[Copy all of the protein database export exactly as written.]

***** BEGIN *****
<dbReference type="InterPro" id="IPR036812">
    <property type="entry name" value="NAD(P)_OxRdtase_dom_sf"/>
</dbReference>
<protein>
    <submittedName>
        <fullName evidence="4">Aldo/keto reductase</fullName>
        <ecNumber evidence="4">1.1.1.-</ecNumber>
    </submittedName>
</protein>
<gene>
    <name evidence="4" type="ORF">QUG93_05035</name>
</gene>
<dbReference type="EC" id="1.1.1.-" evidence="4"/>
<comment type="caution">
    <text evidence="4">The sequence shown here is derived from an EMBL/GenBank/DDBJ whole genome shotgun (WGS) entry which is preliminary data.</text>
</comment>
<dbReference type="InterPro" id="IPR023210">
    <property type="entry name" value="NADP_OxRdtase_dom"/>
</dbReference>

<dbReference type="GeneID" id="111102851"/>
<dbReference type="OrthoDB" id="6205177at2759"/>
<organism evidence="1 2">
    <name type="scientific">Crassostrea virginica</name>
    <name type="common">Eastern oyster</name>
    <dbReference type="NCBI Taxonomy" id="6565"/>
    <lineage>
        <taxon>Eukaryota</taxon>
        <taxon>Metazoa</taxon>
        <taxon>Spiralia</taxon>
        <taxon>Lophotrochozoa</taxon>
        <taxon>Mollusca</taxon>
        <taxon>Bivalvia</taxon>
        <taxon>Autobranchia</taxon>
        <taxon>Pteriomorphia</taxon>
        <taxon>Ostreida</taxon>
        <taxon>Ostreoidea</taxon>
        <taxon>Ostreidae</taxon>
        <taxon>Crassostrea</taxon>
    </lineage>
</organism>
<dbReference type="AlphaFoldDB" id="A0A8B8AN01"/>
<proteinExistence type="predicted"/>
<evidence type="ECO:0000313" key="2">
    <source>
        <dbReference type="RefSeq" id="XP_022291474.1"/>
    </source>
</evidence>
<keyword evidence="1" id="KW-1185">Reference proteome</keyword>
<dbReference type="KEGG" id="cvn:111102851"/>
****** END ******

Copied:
<dbReference type="InterPro" id="IPR036812">
    <property type="entry name" value="NAD(P)_OxRdtase_dom_sf"/>
</dbReference>
<protein>
    <submittedName>
        <fullName evidence="4">Aldo/keto reductase</fullName>
        <ecNumber evidence="4">1.1.1.-</ecNumber>
    </submittedName>
</protein>
<gene>
    <name evidence="4" type="ORF">QUG93_05035</name>
</gene>
<dbReference type="EC" id="1.1.1.-" evidence="4"/>
<comment type="caution">
    <text evidence="4">The sequence shown here is derived from an EMBL/GenBank/DDBJ whole genome shotgun (WGS) entry which is preliminary data.</text>
</comment>
<dbReference type="InterPro" id="IPR023210">
    <property type="entry name" value="NADP_OxRdtase_dom"/>
</dbReference>

<dbReference type="GeneID" id="111102851"/>
<dbReference type="OrthoDB" id="6205177at2759"/>
<organism evidence="1 2">
    <name type="scientific">Crassostrea virginica</name>
    <name type="common">Eastern oyster</name>
    <dbReference type="NCBI Taxonomy" id="6565"/>
    <lineage>
        <taxon>Eukaryota</taxon>
        <taxon>Metazoa</taxon>
        <taxon>Spiralia</taxon>
        <taxon>Lophotrochozoa</taxon>
        <taxon>Mollusca</taxon>
        <taxon>Bivalvia</taxon>
        <taxon>Autobranchia</taxon>
        <taxon>Pteriomorphia</taxon>
        <taxon>Ostreida</taxon>
        <taxon>Ostreoidea</taxon>
        <taxon>Ostreidae</taxon>
        <taxon>Crassostrea</taxon>
    </lineage>
</organism>
<dbReference type="AlphaFoldDB" id="A0A8B8AN01"/>
<proteinExistence type="predicted"/>
<evidence type="ECO:0000313" key="2">
    <source>
        <dbReference type="RefSeq" id="XP_022291474.1"/>
    </source>
</evidence>
<keyword evidence="1" id="KW-1185">Reference proteome</keyword>
<dbReference type="KEGG" id="cvn:111102851"/>